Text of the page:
There is great current interest in understanding interactions between H2O and its components and various Earth materials. Here, questions such as the bulk water content of the mantle, and what phases can incorporate OH- and in what concentrations come immediately to mind. In this regard, the hydrogarnet substitution (i.e., O4H4↔SiO4) has received special attention, because it is a verified mechanism for allowing the incorporation of OH- in garnet and possibly in other silicates as well. At relatively low temperatures there is complete solid solution between Ca3Al2Si3O12 and Ca3Al2O12H12. The latter, pure OH-containing end-member is termed katoite/hydrogrossular. Its crystal structure has been investigated by various workers using X-ray and neutron diffraction, including at high pressures. Little is known about its vibrational properties and its thermodynamic behavior is not fully understood. Thus, we studied the low temperature IR spectra and measured the heat capacity of katoite in order to investigate its vibrational, crystal-chemical and thermophysical properties. Katoite was synthesized hydrothermally in Au capsules at 250 °C and 3 kb water pressure. X-ray powder measurements show that about 98-99% katoite was obtained. Powder IR spectra were recorded between 298 K and 10 K. The spectra are considerably different in the high wavenumber region, where O-H stretching modes occur. At room temperature the IR-active O-H band located around 3662 cm-1 is broad and it narrows and shifts to higher wavenumbers and also develops structure below about 80 K. Concomitantly, additional weak intensity O-H bands located around 3600 cm-1 begin to appear and they become sharper and increase in intensity with further decreases in temperature. The spectra indicate that the vibrational behavior of individual OH groups and their collective interactions measurably affect the lattice dynamic (i.e. thermodynamic) behavior. The low temperature heat capacity behavior was investigated with a relaxation calorimeter between 5 and 300 K on a mg-sized sample. The heat capacity data are well behaved at T < 300 K and show a monotonic decrease in magnitude with decreasing temperature. A standard third-law entropy value of S° = 421.7 ± 1.6 J/mol.K was calculated. Using this new calorimetric-based S° value and published standard enthalpy of formation data for katoite, a calorimetric-based Gibbs free energy of formation at 298 K can be obtained as ∆G°f = -5021.2 kJ/mol. The Cp data show no evidence for any phase transition as possibly expected by the change in OH-mode behavior with decreasing temperature. It is worth noting that the katoite, in terms of lattice dynamic or thermodynamic behavior, should be thought of having OH groups and not O4H4 clusters or polyhedral units as is often written in the literature. The single crystallographic OH group in katoite shows very weak, if any, hydrogen bonding and the H atoms have large amplitudes of vibration. Very weak H bonding or the lack of it affects the nature of low energy OH-related vibrations and this leads to katoite's large S° value.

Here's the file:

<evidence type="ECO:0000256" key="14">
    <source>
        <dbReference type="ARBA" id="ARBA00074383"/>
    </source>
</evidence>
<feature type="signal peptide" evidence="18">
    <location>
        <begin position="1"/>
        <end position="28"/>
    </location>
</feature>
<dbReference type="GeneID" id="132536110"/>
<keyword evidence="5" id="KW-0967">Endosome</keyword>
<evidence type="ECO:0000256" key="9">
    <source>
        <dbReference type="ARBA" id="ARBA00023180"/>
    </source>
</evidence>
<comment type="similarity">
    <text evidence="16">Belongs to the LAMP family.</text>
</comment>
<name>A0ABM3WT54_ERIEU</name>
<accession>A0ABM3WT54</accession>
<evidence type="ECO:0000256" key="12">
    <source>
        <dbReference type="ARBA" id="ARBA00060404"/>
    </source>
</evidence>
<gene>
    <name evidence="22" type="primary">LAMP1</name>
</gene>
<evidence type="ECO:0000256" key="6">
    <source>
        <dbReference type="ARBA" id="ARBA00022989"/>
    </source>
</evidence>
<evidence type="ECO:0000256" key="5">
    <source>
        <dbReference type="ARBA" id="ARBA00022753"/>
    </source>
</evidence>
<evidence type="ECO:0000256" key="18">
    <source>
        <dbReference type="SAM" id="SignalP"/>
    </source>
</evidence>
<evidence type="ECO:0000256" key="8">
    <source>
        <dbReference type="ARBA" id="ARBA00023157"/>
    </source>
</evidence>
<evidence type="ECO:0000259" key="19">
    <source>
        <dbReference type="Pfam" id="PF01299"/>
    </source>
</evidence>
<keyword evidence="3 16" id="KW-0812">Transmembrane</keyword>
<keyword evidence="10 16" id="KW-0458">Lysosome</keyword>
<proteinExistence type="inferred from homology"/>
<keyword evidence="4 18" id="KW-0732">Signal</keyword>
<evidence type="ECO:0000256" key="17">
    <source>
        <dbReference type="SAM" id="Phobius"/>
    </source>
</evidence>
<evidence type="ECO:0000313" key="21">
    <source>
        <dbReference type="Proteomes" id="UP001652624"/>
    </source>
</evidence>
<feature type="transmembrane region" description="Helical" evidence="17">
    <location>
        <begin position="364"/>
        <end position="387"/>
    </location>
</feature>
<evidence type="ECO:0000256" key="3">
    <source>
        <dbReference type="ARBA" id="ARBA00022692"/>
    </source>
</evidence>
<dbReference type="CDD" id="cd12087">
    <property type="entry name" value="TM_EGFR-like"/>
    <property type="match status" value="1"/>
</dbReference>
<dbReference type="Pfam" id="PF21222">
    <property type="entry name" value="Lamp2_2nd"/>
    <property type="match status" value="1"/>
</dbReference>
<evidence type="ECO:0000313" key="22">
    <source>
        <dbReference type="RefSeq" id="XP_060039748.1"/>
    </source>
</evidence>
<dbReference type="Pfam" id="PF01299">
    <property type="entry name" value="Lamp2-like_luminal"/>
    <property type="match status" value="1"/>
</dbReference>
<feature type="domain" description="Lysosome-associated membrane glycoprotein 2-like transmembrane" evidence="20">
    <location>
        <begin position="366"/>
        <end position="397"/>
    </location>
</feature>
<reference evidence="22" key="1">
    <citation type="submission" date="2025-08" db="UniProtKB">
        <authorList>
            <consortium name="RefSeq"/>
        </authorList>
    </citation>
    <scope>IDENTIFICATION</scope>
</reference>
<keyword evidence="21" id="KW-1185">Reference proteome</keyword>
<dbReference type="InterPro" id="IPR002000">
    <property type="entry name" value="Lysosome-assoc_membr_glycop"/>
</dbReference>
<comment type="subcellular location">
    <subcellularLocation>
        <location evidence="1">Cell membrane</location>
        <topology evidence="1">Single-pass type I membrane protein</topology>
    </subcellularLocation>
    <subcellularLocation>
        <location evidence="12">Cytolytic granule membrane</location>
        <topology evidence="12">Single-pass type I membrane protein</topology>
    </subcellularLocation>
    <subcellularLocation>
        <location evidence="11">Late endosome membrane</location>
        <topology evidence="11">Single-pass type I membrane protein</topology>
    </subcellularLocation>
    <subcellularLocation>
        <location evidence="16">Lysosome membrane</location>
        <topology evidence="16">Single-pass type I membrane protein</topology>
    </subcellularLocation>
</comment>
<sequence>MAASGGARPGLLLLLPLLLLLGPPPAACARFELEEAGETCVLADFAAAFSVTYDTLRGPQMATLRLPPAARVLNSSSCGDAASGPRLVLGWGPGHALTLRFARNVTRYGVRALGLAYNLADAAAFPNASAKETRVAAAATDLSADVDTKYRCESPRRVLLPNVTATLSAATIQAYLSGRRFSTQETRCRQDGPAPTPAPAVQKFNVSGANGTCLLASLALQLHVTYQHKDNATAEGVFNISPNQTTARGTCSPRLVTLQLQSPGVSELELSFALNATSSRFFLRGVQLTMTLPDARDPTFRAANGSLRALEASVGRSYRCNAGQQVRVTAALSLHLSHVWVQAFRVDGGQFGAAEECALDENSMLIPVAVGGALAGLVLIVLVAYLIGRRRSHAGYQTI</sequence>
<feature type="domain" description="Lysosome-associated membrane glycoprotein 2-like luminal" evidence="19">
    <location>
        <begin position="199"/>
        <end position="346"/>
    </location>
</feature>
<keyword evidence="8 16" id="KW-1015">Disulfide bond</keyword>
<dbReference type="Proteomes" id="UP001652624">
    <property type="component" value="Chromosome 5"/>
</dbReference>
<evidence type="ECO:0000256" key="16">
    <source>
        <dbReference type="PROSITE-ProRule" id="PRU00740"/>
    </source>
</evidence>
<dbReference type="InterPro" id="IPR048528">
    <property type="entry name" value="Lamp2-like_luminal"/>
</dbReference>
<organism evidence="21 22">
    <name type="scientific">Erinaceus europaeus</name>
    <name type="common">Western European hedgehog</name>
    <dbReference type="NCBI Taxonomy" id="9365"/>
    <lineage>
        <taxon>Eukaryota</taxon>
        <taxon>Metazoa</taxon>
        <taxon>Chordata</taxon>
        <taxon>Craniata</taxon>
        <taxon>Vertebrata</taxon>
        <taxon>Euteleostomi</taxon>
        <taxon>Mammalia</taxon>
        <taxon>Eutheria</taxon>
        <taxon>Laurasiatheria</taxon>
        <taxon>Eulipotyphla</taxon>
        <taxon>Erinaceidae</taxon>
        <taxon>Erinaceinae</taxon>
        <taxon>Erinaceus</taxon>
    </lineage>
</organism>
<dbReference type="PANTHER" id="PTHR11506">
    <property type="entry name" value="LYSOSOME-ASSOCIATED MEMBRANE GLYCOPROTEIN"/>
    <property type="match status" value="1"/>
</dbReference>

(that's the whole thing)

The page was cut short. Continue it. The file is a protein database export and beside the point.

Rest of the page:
AGU Fall Meeting Abstracts
- Pub Date:
- December 2011
- 1011 GEOCHEMISTRY / Thermodynamics;
- 1030 GEOCHEMISTRY / Geochemical cycles;
- 3934 MINERAL PHYSICS / Optical;
- and Raman spectroscopy